… quite by choice.
When I first came to Las Cruces, it was to attend New Mexico State University. A kid from Maryland, I had to learn to live in the desert. It was far different from anything I had ever experienced. It took me some time to appreciate the way life thrives here … quite different from the Chesapeake Bay or the farmlands of the Piedmont or the forests of the Appalachian Mountains I had grown up with.
After a 40-year absence, I decided to retire to Las Cruces, from wage-earning work, to finally following my heart’s desire, to write the stories I always wanted to write.
I came back to Las Cruces because of the desert … not in spite of it. Friends asked why I wanted to live in a desert. My immediate answer was: “It’s empty … and it’s clean.” You can’t say that about many places in the world today. The desert principally is empty of human habitation for one reason: there’s limited water. And people need water.
Without water, there are no forests, no limitless vistas of growing corn or wheat, no green pastures spattered brown with cattle. Oh, they raise cattle in New Mexico. But you only see two or three animals grazing here and another two or three over there, a half mile away. Round them up and they constitute quite a herd, but it’s not like Nebraska or Montana or Wisconsin.
To me, the desert means freedom. I can walk across great stretches of land that knows no road, across places where no foot has tread in years. I can’t say, “Where no man has gone before,” because I have discovered places where people hundreds of years my senior lived. They’ve left mementos for us. Petroglyphs chipped into desert varnish or pictographs spray painted on rock faces.
The desert is mysterious. From the limited geology I know, I’ve found chunks of pahoehoe and other basaltic lavas, pieces of welded ash from distant volcanoes, slabs of sandstone and shale from ancient seas scattered around the desert floor as if someone sifted the earth and let them fall. Each rock speaks of its past. There is petrified wood from times when the land was moist and abundant in forest and even fossil footprints of creatures that predate dinosaurs by millions of years. There are legends of treasure buried by Conquistadors and lost mines, mythologies fascinating enough to keep me searching even when I know most of what I hear is false.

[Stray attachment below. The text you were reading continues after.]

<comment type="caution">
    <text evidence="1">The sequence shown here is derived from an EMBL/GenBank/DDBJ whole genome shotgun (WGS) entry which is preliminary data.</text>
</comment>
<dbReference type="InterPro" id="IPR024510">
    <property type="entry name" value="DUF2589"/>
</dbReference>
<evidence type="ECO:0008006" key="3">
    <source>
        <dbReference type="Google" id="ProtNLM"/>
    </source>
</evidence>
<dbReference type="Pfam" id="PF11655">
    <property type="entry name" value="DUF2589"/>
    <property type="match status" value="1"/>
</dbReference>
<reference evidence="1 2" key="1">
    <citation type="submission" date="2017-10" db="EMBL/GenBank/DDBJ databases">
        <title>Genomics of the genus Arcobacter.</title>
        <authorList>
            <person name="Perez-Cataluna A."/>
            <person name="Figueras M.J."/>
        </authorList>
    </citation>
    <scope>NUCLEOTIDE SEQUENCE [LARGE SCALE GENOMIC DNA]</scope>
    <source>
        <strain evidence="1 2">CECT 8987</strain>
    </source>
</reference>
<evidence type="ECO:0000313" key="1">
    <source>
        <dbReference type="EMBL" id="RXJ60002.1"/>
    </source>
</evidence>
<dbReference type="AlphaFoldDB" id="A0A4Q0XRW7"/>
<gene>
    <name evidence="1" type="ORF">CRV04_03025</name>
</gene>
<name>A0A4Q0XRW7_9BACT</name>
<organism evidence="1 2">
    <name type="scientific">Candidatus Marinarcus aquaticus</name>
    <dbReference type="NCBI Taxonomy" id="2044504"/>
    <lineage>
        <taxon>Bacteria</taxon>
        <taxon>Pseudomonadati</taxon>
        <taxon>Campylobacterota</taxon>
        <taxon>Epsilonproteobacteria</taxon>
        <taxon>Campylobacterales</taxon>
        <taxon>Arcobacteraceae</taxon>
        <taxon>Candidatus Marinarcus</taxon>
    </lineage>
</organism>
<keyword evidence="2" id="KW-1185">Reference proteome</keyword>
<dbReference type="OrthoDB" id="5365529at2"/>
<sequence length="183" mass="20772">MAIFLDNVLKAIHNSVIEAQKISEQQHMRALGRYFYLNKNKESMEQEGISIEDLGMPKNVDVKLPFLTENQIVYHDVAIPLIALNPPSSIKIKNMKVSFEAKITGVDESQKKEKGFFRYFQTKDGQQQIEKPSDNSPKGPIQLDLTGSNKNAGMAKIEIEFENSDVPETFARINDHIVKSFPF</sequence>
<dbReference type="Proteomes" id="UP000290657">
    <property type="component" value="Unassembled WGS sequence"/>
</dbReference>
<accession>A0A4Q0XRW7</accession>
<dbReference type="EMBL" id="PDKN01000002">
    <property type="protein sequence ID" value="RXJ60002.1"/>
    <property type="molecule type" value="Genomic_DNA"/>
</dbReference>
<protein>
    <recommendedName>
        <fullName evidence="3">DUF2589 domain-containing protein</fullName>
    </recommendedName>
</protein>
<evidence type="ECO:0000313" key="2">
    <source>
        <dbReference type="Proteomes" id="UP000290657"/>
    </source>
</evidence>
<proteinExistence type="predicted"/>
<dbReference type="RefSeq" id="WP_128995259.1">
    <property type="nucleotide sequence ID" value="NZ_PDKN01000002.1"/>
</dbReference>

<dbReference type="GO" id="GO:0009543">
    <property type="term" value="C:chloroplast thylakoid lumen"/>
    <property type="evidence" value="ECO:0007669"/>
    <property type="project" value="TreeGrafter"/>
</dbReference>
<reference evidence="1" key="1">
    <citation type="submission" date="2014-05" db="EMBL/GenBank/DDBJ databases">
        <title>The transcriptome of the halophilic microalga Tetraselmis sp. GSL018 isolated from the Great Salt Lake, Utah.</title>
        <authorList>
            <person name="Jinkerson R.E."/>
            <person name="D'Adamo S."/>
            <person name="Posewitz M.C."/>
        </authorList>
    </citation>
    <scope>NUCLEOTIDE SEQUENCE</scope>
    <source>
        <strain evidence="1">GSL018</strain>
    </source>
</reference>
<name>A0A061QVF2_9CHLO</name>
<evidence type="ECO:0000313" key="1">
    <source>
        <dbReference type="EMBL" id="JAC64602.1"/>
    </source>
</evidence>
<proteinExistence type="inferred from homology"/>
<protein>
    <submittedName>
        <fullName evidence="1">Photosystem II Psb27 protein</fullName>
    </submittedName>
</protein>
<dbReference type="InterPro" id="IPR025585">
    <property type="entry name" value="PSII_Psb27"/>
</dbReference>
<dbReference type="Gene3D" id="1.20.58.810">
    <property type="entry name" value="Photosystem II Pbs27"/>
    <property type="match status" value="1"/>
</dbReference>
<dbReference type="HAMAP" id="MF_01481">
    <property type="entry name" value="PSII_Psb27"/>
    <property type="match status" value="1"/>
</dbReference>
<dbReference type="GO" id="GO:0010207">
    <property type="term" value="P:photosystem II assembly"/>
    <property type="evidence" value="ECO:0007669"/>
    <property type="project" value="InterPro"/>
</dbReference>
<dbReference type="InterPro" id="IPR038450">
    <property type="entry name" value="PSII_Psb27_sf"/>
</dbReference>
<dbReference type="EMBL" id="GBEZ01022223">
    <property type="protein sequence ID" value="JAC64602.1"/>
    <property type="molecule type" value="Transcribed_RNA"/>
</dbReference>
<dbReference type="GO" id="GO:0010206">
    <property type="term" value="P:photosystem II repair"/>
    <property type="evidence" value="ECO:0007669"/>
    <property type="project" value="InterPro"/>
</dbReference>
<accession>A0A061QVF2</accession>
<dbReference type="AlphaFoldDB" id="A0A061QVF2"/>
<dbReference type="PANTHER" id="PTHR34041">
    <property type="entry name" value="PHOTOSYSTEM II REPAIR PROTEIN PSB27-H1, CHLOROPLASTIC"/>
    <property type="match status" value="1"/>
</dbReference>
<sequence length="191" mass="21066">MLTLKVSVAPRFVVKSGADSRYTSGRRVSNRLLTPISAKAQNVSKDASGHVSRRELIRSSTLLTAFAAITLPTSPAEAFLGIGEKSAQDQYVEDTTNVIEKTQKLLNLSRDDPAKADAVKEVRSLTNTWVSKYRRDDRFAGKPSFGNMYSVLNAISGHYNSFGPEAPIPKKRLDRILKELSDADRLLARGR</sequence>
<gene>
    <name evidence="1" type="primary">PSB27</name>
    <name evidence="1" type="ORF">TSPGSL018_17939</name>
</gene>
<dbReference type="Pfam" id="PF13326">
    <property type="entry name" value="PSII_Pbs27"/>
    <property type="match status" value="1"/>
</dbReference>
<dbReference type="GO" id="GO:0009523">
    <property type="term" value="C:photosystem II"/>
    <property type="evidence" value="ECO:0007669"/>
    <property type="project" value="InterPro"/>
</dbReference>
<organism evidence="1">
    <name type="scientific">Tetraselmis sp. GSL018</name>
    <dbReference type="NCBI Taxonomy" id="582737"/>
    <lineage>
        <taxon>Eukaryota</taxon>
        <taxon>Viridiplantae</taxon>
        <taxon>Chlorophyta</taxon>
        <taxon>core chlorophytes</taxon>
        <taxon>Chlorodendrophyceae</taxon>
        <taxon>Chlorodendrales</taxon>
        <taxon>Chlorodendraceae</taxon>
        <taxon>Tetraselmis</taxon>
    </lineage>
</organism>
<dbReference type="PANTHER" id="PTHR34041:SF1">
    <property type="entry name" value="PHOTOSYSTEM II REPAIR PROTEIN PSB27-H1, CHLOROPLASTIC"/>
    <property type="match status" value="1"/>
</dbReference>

The desert is as intimate as a Monet, as bold as a Van Gogh, as outrageous as a Picasso. Although you might think the desert is mostly brown, it abounds in color. I have found wild flowers and cacti in every imaginable hue blooming from early April well into October. Some blossoms are tiny, smaller than your little fingernail. Others approach the dimensions of oranges. They grow on vines, on stalks, in clusters … if you can imagine a shape and floral architecture, I have seen it in the desert.
There’s no denying, the desert is brown, but that brown changes … nearly minute by minute … as the sun crosses the sky, as clouds cast shadows. It’s amazing. It’s intriguing. It’s amusing. I never grow tired of watching the desert evolve in its sunlight.
Perhaps most importantly to me, the desert means solitude. In the desert I can be by myself, yet never be alone. I have watched a red-tail hawk test a thermal in search of a meal, watch it soar until my neck grows weary from holding my head at an oblique angle. I have watched a colony of ants at work, crisscrossing the ground in front of me so often they’ve carved a trench, if only an eighth-inch deep. If I’m fortunate, I will catch a glimpse of an elusive coyote or an even more secretive puma. The only sounds I have heard are the wind rustling the creosote and mesquite and my own exhaling breath. The desert is a place to breathe in the essence of nature – a place to be still. To find myself – my true self – when I’m lost in the chaos and commotion of living. I walk the desert to absorb the marvels of creations, the wonders of the mind of God. I walk to renew my spirit, to refresh my soul, to be at one with my Creator.
And so I live in the desert. I walk in the desert. I thrive in the desert. And I will until age deprives me of the means to explore and discover and appreciate my chosen home. But by then, I’ll have a house so full of memories, it won’t matter if my legs won’t carry me once again into the land I love.